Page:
The magnitude-6.3 temblor struck northwestern Afghanistan at 5:22 a.m. at a depth of about six miles, according to the U.S. Geological Survey. The epicenter was just outside Herat City, the provincial capital and one of the country’s cultural and economic hubs.
At least 120 people were injured in the quake on Wednesday and one was killed, according to Dr. Mohammad Asif Kabir, head of Herat Province’s
“When my body started shaking I realized it was another quake,” said Nadar, 52, who goes by one name and who had been sleeping in his yard. “Everyone sleeping outside was shouting and screaming.”
Inside the Arg Hotel, a team of New York Times journalists felt the walls shake violently and the building sway. Bright lights illuminating the hallway flickered and went dark as guests ran out of the building. When the shaking subsided, parts of the concrete walls had broken off, and pieces of the ceiling in some rooms had crashed to the floor.
“I thought that it was all over,” said Mr. Reza, 28. When he woke to the walls shaking, he sprinted from the house barefoot, through the yard and to the alley outside.
“I was so scared and shocked, now I feel dizzy and I’m just throwing up,” he added.
The Saturday quakes, both of which were also 6.3 magnitude, caused mud-brick homes in several districts to come crashing down. At least seven tremors followed.
There was optimism that the Wednesday quake would be less destructive. The buildings in Herat City are mostly made from concrete — not mud-brick, as in districts that saw the worst devastation on Saturday — and many people were sleeping outside.
But the historic city, which once served as a center of medieval Islamic culture, home to poets, scholars and painters, the ruins of ancient architecture did not survive the quake unscathed.
At the Musalla of Gawhar Shah, a 15th-century Islamic religious complex, the top of one of five minarets still standing was partially damaged by the quake, according to Farid Ahmad Ayoubi, the director of information for Herat Province. The Great Mosque of Herat, one of the oldest mosques in the region, widely considered a masterpiece of Islamic architecture and recognizable by its vibrant blue minarets, was also damaged, he said.
At Herat’s regional public hospital, ambulances raced in and out of the gate Wednesday morning carrying dozens of injured people.
Outside the intensive care unit, dozens of doctors and nurses stood at a makeshift triage station and swarmed the ambulances as each new wave of patients arrived. They bandaged bloodied arms and legs, rolled out IVs on rickety metal stands and tried to calm people crying with fear as their loved ones were treated.
One man in a dirt-covered orange salwar kameez, a traditional loosefitting garment, carried a young boy to the triage station and laid him down on the pavement. After the initial quake Saturday morning, they had come from Nawabad village, on the outskirts of Herat, in an Army Ranger vehicle.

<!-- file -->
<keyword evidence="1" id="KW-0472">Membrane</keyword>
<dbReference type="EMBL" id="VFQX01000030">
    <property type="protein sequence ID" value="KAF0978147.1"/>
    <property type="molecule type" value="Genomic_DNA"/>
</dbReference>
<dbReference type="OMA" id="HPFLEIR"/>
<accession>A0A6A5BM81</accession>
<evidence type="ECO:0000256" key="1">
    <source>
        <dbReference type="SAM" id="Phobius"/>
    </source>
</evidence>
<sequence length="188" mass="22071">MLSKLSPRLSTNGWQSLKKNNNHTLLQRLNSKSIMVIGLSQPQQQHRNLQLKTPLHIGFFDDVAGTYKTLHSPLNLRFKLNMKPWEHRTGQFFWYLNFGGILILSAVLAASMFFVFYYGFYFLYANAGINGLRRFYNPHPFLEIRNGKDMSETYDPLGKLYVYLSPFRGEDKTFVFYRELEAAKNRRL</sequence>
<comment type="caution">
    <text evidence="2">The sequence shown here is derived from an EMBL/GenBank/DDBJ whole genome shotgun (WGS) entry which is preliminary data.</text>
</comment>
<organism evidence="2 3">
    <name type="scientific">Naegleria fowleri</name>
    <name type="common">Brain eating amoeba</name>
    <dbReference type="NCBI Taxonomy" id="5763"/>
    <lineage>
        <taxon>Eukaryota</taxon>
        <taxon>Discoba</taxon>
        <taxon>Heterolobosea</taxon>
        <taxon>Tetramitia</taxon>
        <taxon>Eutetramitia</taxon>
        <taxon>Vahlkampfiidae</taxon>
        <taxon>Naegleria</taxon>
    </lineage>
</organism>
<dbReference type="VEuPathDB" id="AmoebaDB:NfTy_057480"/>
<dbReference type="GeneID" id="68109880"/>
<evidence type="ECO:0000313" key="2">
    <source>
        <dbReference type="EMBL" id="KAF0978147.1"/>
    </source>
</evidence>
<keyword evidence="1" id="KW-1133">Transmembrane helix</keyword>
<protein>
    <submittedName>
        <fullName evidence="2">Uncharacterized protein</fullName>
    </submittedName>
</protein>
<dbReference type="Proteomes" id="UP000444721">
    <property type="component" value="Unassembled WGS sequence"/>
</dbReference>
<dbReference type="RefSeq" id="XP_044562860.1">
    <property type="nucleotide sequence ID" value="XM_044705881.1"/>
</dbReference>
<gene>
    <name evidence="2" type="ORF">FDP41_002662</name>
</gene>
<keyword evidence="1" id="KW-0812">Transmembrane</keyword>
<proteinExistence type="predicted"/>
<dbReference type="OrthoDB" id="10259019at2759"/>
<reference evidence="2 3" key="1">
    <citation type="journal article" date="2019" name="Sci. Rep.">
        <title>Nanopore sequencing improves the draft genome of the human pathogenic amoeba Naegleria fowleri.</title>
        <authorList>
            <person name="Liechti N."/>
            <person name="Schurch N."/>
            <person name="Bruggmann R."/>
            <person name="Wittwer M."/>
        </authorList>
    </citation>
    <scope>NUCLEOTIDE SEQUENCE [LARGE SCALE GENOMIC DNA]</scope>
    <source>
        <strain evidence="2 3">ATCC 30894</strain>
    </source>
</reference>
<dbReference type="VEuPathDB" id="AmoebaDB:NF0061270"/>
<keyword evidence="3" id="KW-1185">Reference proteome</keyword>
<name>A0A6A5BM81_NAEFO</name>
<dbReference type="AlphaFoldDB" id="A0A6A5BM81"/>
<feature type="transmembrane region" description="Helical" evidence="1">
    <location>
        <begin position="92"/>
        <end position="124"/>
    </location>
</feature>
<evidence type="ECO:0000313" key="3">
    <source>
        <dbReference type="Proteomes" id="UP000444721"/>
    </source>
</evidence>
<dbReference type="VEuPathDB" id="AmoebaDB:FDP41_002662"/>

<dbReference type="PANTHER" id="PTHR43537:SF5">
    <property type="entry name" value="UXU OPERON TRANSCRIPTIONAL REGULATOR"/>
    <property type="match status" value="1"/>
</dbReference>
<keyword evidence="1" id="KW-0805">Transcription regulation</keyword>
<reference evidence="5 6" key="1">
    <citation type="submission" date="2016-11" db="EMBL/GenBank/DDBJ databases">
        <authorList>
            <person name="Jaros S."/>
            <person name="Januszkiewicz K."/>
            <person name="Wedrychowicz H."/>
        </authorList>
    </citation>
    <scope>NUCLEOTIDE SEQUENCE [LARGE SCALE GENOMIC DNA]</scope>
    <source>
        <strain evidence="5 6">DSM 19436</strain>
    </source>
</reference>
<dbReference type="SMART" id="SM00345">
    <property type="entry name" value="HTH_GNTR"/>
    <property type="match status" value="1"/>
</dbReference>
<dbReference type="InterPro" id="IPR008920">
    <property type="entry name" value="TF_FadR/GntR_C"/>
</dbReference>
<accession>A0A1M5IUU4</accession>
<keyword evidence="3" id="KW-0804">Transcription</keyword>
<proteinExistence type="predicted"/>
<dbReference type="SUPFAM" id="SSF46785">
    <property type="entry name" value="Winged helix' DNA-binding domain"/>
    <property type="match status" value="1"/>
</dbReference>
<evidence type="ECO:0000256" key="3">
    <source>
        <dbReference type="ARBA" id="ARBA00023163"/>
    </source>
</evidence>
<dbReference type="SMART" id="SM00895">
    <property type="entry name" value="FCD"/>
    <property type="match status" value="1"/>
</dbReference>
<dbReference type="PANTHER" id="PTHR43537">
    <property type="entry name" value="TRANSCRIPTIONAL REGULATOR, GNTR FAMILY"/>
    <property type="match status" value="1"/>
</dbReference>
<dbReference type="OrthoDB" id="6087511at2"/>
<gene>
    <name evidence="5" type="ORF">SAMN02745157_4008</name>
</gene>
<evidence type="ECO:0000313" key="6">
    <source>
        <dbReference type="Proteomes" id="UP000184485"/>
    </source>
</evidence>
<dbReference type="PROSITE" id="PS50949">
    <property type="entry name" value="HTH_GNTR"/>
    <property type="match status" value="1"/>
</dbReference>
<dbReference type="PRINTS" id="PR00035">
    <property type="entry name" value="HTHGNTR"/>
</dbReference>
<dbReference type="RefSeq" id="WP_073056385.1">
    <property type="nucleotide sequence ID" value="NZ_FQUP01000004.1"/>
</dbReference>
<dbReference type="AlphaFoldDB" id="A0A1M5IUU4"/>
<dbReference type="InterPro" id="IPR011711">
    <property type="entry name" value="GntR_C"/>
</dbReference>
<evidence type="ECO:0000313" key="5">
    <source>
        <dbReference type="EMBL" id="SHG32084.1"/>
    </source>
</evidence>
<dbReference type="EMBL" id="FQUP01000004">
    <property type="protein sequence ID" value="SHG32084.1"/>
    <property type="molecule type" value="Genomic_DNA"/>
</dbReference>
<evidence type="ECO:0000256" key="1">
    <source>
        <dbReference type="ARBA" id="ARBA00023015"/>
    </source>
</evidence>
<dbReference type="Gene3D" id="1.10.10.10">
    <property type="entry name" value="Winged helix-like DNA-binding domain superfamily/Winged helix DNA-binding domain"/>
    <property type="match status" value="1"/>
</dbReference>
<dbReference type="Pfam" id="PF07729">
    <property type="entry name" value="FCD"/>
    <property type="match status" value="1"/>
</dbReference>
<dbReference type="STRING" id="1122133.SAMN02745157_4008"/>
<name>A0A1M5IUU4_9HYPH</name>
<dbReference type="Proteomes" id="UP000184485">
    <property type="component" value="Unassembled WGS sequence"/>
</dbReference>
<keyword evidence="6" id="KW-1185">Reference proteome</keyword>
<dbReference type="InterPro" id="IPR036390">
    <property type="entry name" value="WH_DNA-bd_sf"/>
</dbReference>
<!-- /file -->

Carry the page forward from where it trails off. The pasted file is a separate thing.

As doctors inserted an IV into the boy, the man stood up in tears and let out a shriek.
“There’s nothing left!” he cried, before pleading with hospital staff members to let him check the morgue for other relatives who were still missing from the weekend disaster, which leveled homes in his village.
“Please,” he begged. “Just let me go and check the dead bodies.”
For many in Herat, the quake on Wednesday was a terrifying reminder of the unease that continues to plague the city after the initial quake last weekend.
Along the grassy median of a main road running through the city, dozens of people lay inside makeshift tents they had constructed with clothes, rugs and string. Many had slept there since Saturday, fearing the aftershocks that have rolled through the city.
Mohammadi Yasin, 22, set up his campsite with his siblings and other relatives on Saturday afternoon, heeding the advice of his neighbors, who warned about possible tremors after the initial quakes.
“It’s not the safest place, but it’s the only one that we could find,” Mr. Yasin said, his 11-month-old nephew asleep in the shade of a tree next to him. “We don’t have a yard, and we couldn’t stay in alleys outside our house — there were big buildings around it; we were afraid they would fall down,” he added.
His family had returned to their two-story home nearby on Tuesday night, thinking the crisis was finally over. Then, early Wednesday morning, they were jolted awake as the ground shook violently beneath them. His two sisters screamed in fear as they fled the house for the alleyway, their drinking glasses tumbling off the shelves of their kitchen and smashing onto the ground.
Now, he said, his family plans to stay on the median for at least a week.
“We are not feeling safe; the earthquakes are happening all around us,” he said. “It might happen again.”
Andrés R. Martínez contributed reporting.